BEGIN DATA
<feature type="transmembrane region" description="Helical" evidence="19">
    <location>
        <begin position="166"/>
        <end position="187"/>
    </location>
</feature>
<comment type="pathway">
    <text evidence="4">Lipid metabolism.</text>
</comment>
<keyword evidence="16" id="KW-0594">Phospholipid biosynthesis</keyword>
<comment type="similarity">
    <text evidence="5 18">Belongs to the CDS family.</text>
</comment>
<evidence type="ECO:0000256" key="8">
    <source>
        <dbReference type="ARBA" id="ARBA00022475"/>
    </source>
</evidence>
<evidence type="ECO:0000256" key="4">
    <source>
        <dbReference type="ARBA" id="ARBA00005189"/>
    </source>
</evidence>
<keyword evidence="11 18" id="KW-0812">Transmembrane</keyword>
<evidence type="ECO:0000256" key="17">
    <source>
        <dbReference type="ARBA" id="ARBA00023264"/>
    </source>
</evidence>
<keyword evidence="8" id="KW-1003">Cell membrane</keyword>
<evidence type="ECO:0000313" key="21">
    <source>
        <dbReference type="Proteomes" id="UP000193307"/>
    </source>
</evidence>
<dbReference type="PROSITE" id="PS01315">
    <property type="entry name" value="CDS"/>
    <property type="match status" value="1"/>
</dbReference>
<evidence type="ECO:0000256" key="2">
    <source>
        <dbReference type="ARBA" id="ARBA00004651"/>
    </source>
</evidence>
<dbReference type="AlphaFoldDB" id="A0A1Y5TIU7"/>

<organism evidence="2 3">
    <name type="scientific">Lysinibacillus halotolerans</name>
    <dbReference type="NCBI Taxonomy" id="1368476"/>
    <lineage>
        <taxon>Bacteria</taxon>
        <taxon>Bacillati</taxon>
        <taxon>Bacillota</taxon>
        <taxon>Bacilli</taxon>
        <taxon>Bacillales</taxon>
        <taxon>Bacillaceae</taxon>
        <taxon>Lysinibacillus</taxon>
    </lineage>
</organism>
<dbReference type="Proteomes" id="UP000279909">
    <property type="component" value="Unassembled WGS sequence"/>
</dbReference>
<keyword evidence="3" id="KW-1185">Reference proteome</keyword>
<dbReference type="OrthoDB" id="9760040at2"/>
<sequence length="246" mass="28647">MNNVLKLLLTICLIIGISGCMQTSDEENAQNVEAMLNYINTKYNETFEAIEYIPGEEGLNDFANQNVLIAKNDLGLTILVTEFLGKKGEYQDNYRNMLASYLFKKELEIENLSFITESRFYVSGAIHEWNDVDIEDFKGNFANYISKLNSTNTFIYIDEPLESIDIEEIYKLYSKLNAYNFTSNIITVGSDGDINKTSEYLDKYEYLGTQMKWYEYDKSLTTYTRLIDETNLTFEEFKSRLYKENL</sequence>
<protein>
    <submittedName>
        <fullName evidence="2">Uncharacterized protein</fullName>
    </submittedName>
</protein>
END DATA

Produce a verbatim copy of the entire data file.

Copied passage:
<feature type="transmembrane region" description="Helical" evidence="19">
    <location>
        <begin position="166"/>
        <end position="187"/>
    </location>
</feature>
<comment type="pathway">
    <text evidence="4">Lipid metabolism.</text>
</comment>
<keyword evidence="16" id="KW-0594">Phospholipid biosynthesis</keyword>
<comment type="similarity">
    <text evidence="5 18">Belongs to the CDS family.</text>
</comment>
<evidence type="ECO:0000256" key="8">
    <source>
        <dbReference type="ARBA" id="ARBA00022475"/>
    </source>
</evidence>
<evidence type="ECO:0000256" key="4">
    <source>
        <dbReference type="ARBA" id="ARBA00005189"/>
    </source>
</evidence>
<keyword evidence="11 18" id="KW-0812">Transmembrane</keyword>
<evidence type="ECO:0000256" key="17">
    <source>
        <dbReference type="ARBA" id="ARBA00023264"/>
    </source>
</evidence>
<keyword evidence="8" id="KW-1003">Cell membrane</keyword>
<evidence type="ECO:0000313" key="21">
    <source>
        <dbReference type="Proteomes" id="UP000193307"/>
    </source>
</evidence>
<dbReference type="PROSITE" id="PS01315">
    <property type="entry name" value="CDS"/>
    <property type="match status" value="1"/>
</dbReference>
<evidence type="ECO:0000256" key="2">
    <source>
        <dbReference type="ARBA" id="ARBA00004651"/>
    </source>
</evidence>
<dbReference type="AlphaFoldDB" id="A0A1Y5TIU7"/>

<organism evidence="2 3">
    <name type="scientific">Lysinibacillus halotolerans</name>
    <dbReference type="NCBI Taxonomy" id="1368476"/>
    <lineage>
        <taxon>Bacteria</taxon>
        <taxon>Bacillati</taxon>
        <taxon>Bacillota</taxon>
        <taxon>Bacilli</taxon>
        <taxon>Bacillales</taxon>
        <taxon>Bacillaceae</taxon>
        <taxon>Lysinibacillus</taxon>
    </lineage>
</organism>
<dbReference type="Proteomes" id="UP000279909">
    <property type="component" value="Unassembled WGS sequence"/>
</dbReference>
<keyword evidence="3" id="KW-1185">Reference proteome</keyword>
<dbReference type="OrthoDB" id="9760040at2"/>
<sequence length="246" mass="28647">MNNVLKLLLTICLIIGISGCMQTSDEENAQNVEAMLNYINTKYNETFEAIEYIPGEEGLNDFANQNVLIAKNDLGLTILVTEFLGKKGEYQDNYRNMLASYLFKKELEIENLSFITESRFYVSGAIHEWNDVDIEDFKGNFANYISKLNSTNTFIYIDEPLESIDIEEIYKLYSKLNAYNFTSNIITVGSDGDINKTSEYLDKYEYLGTQMKWYEYDKSLTTYTRLIDETNLTFEEFKSRLYKENL</sequence>
<protein>
    <submittedName>
        <fullName evidence="2">Uncharacterized protein</fullName>
    </submittedName>
</protein>